The winds of change

By Rose Tang, Weekend Standard, 31 July 2004 / 02:53 AM

The slow giant elevator in a grubby Shenzhen industrial estate clunks open to a swanky office. A red sign above the reception reads: Learn to Change Your Destiny.

Welcome to the Institute of Contemporary Observation (ICO), China's first and largest non-governmental organisation on labour rights. The Shenzhen-based institute, established in 2001, does much more than just observe. It has introduced basic human rights to hundreds of factories and helped more than 200,000 workers throughout China, according to Liu Kaiming, ICO's founder and executive director.

Liu proudly shows me around the office, which occupies a whole floor of a big block that houses small factories. Posters featuring United Nations Human Rights Day dot the corridors and workers are learning to type in front of computers. There's even a movie room where workers are watching DVDs.

This is Liu's new brainchild, the Migrant Workers Community College, which was established in March with 600,000 yuan (HK$565,680) of his own savings. It's a joint project with the University of California at Berkeley in which workers are offered the chance to learn English, computer skills, law, occupational health, and even cooking and Aids prevention.

The centre is an apt symbol of ICO's mission to improve the lot of Chinese workers and just the latest project of this lean, soft-spoken doctor of literature and self-taught journalist and lawyer who has won praise from multi-national companies and international organisations with his unique approach to raising labour standards in China.

Liu's mission is summed up on the ICO website: Professionalism. Independence. Justice. Report the suffering of ordinary people. Promote social progress.

Today is a full day for Liu. After penning proposals to international foundations to seek more funding, Liu is off to deliver a lecture at Customs headquarters in the Shenzhen industrial district of Long Gang before two dozen factory managers.

The lecture is part of his International Labour Standards Advocacy Project catering to managers and owners of Chinese enterprises. In this era of globalisation, he says, multi-national companies are sensitive to public pressure in their home countries and they demand that their suppliers meet international labour standards as a condition for contracts.

At least 60,000 factories in China have come under human rights audits directly from the West, Liu tells the audience. Labour standards are closely connected with your contracts.

The audience reaction is mixed, some appear indifferent while others ask many questions. Each participant is handed a questionnaire and a textbook compiled by ICO.

After China joins the WTO, Chinese companies will have to compete with foreign firms on the same platform. This means Chinese enterprises will have to abandon the mentality that focuses on increasing wealth while ignoring human beings and the environment, the textbook states.

Liu and his staff of 38 have been preaching this message in Shanghai, Ningbo, and Jiangsu, Fujian and Shandong provinces, sometimes invited by government-controlled local workers' unions. The idea is to train workers and managers about workers' rights and labour standards.

ICO foots all the bills for the seminars, even the venue hire fee. We don't charge participants. So some people doubt our purpose and credibility, Liu laughs. A couple of weeks ago, ICO hosted a three-day seminar for all the employees of a factory and even paid their wages for those three days.

We are opening the minds of the government and management. Our strategy is to convince them to discuss modern business methods instead of teaching them, he adds.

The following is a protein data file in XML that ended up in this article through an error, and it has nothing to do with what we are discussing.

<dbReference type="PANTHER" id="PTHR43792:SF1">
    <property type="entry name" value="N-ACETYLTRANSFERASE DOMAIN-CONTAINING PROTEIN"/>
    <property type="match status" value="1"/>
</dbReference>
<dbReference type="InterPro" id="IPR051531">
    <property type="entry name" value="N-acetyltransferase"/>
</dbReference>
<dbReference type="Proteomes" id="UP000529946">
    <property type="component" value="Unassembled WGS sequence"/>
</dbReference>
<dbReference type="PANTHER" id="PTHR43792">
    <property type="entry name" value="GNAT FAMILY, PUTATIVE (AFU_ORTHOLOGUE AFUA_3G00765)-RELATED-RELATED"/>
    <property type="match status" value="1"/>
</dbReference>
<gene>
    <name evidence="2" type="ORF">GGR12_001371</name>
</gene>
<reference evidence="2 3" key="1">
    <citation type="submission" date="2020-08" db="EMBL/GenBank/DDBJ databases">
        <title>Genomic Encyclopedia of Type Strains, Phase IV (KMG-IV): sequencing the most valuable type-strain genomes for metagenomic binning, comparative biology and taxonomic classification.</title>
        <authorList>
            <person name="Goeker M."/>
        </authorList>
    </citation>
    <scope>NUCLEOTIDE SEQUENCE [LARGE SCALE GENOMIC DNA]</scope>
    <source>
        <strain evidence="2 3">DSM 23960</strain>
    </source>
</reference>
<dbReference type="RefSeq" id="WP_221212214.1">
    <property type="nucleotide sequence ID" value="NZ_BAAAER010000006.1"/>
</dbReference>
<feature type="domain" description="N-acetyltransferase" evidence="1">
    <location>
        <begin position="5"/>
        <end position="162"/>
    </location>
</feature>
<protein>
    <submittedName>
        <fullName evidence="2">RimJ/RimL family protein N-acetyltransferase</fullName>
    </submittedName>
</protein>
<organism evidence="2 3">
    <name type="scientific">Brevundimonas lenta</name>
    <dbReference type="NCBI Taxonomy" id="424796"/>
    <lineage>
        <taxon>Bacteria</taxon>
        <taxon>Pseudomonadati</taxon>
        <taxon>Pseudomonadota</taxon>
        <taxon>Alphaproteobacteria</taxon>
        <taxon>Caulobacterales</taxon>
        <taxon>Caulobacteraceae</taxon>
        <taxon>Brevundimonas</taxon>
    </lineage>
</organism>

International buyers also have invited ICO to visit Chinese factories to conduct corporate responsibility audits. Multinationals such as Nike ask ICO to mediate in labour disputes and even provide Liu with a database of their suppliers. Sometimes ICO staffers enter negotiations with the government.

Labour disputes in China have skyrocketed in recent years and even notoriously under-reported government figures show 58,000 labour cases in Guangdong in 2002, up from 48,000 a year earlier.

The actual total is much higher, says Liu. Strikes in Guangdong this year spread like Sars, Liu says. I don't oppose workers going on strike, but it's not the best way. We don't encourage them to form independent workers' unions, we're not a labour organisation, just an independent civil society organisation.

He says some strikes occur over small issues and can be avoided through negotiation. At other times workers are just fed up and strike without making any specific demands.

His humble upbringing in rural Guangxi province cultivated his compassion for the grassroots but his immediate concern for workers' rights stems from the five years he spent from 1997 working as a reporter and editor for the Shenzhen Legal Daily covering labour issues.

When other journalists were getting rich from receiving gifts, I was visiting factories and hospitals, he recalls. He saw that workers were often badly treated by factories and local governments, suffering severe injuries, poisoning and death.

I had only seen Shenzhen as a prosperous and pretty place. Then I saw those injured workers, he says. I felt this force inside me pushing me to get to know their lives and to help them.

In 1999 he wrote a report to Beijing about industrial injuries in Guangdong that was widely circulated and prompted six ministries to issue an order to local governments to increase workplace safety standards.

Liu also became a self-taught lawyer, helping other attorneys to settle labour disputes. He spent two years researching the plight of migrant workers who are a major force behind Shenzhen's economic miracle. Twenty million workers have migrated to the Pearl River Delta in recent years from rural areas. About 60 per cent of them are young women, according to Liu's book, Migrant Labour in South China, which was published only after he deleted some sensitive content and scrapped the original title, Blood and Tears Behind Prosperity.